Neo-Classicism: Forward to the New Age

Through the writings of German art historian Johann Winckelmann who urged artists to study and “. . . imitate its {Greco-Roman art} timeless, ideal forms . . .”1 was passionately welcomed by the international circle of affluent artists that gathered in 1760s Rome – the “new age” had begun. This embrace of classical architecture had never before been experienced by such an expansive audience that included the United Kingdom, France, Italy, Germany and Russia. The period of Neoclassicism is considered to be dominant from 1750 – 1850.


The term “New Age” that had surfaced during this time could largely be linked to the experience of the Grand Tour. The young English elite of the 17 th and 18th centuries would often spend two to four years travelling around Europe in order to “. . . broaden their horizons and learn about language, architecture, geography, and culture . . .”2. The Grand Tour was introduced in the 1670 book Voyage to Italy by Richard Lassels and was responsible for the tourism industry developing its resources to accommodate the requirements of these travelers. They would travel to the major European cities and once the excavation of Herculaneum and Pompeii began, they were major destinations on the Grand Tour. It was from this travel the views and influences of Neoclassicalism became widely known and the “New Age” was born. The British had played an integral part in the expansion of this view.


The versatile and integrated aspects of Neoclassical architecture and design had captured the world’s attention. From Italy, France, United Kingdom and the United States this style had evolved. In Germany, the work of Karl Friedrich Schinkel presented his interpretation of Neoclassical design and presented his Romantic perceptions of life; the Altes Museum is one of his major works. German tributes to Neoclassical emerged again with Nazi Germany in the 1930’s as Hitler strove to utilize these design features to build his commanding Roman tributary buildings.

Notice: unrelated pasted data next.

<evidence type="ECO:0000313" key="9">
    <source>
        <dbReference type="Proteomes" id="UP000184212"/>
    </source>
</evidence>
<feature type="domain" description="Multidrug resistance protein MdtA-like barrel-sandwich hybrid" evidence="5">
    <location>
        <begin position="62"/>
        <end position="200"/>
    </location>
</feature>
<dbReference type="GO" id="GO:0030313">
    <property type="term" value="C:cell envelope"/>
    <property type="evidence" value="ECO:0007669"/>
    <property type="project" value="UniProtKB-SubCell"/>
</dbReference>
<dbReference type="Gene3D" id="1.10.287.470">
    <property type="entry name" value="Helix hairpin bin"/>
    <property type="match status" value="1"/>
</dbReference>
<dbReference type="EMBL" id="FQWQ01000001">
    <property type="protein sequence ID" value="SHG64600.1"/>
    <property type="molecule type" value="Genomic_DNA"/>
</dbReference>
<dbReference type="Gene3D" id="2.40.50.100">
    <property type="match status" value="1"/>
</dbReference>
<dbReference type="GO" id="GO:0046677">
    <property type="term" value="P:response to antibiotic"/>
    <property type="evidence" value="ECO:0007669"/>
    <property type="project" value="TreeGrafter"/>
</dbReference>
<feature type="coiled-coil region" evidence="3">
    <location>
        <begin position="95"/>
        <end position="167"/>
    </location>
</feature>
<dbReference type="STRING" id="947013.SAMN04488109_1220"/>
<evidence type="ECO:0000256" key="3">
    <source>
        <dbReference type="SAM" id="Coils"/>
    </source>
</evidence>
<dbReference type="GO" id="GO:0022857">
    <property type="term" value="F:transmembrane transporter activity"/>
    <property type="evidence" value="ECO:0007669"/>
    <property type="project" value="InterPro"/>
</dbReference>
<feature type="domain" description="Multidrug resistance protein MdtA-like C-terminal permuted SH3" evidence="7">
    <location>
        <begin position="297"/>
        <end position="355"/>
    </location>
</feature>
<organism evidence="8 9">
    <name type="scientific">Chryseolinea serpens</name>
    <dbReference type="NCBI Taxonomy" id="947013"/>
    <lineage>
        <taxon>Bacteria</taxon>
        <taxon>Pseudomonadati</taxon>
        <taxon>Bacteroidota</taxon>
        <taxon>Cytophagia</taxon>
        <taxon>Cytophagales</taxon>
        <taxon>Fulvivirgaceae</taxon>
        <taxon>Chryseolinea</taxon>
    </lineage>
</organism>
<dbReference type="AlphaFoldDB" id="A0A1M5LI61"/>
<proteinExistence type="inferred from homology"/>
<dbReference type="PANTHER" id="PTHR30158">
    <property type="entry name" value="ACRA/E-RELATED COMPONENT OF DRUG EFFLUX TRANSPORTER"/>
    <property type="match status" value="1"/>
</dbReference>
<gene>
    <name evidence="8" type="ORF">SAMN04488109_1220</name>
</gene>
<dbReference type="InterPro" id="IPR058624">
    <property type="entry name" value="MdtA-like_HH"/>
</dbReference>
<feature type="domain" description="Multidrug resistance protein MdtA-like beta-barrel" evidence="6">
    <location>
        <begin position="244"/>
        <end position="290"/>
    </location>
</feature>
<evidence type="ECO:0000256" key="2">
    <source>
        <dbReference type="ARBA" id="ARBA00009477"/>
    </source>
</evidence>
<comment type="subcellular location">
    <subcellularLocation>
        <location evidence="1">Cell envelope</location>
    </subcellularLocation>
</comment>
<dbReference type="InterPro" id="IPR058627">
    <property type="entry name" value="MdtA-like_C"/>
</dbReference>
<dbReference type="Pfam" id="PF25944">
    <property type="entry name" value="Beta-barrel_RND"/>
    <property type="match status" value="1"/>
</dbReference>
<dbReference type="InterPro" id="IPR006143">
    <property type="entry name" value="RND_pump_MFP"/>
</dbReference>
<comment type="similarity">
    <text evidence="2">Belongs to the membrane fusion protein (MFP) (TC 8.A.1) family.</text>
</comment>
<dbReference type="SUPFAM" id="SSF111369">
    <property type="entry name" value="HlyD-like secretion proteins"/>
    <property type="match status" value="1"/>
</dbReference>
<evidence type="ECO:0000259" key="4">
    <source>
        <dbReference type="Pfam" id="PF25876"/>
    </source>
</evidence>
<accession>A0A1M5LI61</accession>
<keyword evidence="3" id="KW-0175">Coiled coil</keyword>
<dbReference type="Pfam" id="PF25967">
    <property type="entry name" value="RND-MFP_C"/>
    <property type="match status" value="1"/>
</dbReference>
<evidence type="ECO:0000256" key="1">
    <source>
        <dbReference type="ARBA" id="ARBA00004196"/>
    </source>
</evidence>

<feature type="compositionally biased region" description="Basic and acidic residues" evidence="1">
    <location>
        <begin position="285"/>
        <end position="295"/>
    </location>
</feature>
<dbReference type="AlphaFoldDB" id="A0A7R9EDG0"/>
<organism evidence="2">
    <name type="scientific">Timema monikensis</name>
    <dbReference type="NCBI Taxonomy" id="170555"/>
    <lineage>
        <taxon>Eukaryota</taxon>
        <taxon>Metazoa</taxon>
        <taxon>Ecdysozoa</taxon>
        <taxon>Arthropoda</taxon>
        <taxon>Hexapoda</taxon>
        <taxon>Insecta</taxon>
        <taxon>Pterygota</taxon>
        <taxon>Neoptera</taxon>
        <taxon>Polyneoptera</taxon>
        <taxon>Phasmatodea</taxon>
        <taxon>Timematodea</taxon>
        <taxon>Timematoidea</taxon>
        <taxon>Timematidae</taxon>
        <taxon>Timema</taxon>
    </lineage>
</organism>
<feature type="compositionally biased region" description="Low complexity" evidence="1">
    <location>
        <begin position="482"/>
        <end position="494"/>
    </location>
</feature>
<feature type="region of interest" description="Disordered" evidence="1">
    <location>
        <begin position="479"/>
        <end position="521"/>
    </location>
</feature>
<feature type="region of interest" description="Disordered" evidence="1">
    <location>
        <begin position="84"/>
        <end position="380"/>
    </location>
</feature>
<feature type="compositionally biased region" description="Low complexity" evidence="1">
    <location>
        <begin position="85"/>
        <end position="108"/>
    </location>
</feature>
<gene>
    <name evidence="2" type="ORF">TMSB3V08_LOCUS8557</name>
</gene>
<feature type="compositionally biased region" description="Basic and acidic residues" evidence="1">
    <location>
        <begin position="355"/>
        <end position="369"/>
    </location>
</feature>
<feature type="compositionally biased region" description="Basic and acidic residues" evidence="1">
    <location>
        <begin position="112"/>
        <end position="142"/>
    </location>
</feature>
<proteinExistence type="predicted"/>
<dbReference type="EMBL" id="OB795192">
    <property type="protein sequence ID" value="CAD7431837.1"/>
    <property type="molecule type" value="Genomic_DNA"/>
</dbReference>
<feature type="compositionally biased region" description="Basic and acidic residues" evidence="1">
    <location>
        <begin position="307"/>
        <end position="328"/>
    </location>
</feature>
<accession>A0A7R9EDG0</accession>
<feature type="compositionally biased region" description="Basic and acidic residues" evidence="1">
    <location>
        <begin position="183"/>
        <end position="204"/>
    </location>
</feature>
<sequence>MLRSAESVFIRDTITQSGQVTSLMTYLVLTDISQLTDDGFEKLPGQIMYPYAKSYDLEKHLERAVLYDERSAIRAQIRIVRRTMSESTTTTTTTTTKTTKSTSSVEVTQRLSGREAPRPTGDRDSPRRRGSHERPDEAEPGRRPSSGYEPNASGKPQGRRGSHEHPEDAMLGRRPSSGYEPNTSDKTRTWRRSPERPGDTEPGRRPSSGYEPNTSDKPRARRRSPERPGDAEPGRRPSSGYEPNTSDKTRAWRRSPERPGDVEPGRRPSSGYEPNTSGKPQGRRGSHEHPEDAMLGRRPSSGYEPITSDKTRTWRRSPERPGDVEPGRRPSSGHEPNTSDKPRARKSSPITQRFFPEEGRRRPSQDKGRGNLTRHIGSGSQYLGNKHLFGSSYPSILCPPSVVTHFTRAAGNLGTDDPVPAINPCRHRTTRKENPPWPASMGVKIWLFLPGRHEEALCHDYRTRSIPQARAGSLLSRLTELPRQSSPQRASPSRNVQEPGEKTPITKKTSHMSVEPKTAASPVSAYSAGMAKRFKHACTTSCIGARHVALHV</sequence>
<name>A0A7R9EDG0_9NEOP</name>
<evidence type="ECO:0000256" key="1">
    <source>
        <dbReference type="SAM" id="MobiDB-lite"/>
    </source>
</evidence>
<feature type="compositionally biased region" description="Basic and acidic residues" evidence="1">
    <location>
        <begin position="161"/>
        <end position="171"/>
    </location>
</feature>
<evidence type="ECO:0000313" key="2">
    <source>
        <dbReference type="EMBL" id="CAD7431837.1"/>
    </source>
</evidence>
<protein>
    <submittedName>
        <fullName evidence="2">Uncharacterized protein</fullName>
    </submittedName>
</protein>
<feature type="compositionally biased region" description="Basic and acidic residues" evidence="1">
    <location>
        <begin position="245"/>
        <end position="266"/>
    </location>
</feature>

As Neoclassical design originated in France, it is noteworthy to show an interior that was created by a rather lesser known architect, compared to those presented in this paper. The Hôtel de Cabris in Grasse was built from 1771 – 1774 and designed by Milanese architect, Giovanni Orello. This interior provides an example of the moderate design that Neoclassical can embrace. The paneling is carved, painted and gilded and the double doors have inset carved motifs of smoking incense burners and interlaced laurel sprays and torches. The white marble chimneypiece, oak flooring and mirrors complete the overall appeal.  Some of these features have made their way into design of today.


“Neoclassical interiors were directly inspired by new discoveries of the glory that was Greece and the grandeur that was Rome”3 – this was undisputedly the time of the “New Age”.

Photo Credits:

Schermerhorn Symphony Center’s main entrance in Nashville, Tennessee (2006)
Architect David M. Schwarz
Used by permission Ryan Kaldari


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Gardner, Helen, Art Through the Ages, Published by Harcourt Brace Jovanovich Inc., ISBN 0-15-503769-2, 1926, Page 846.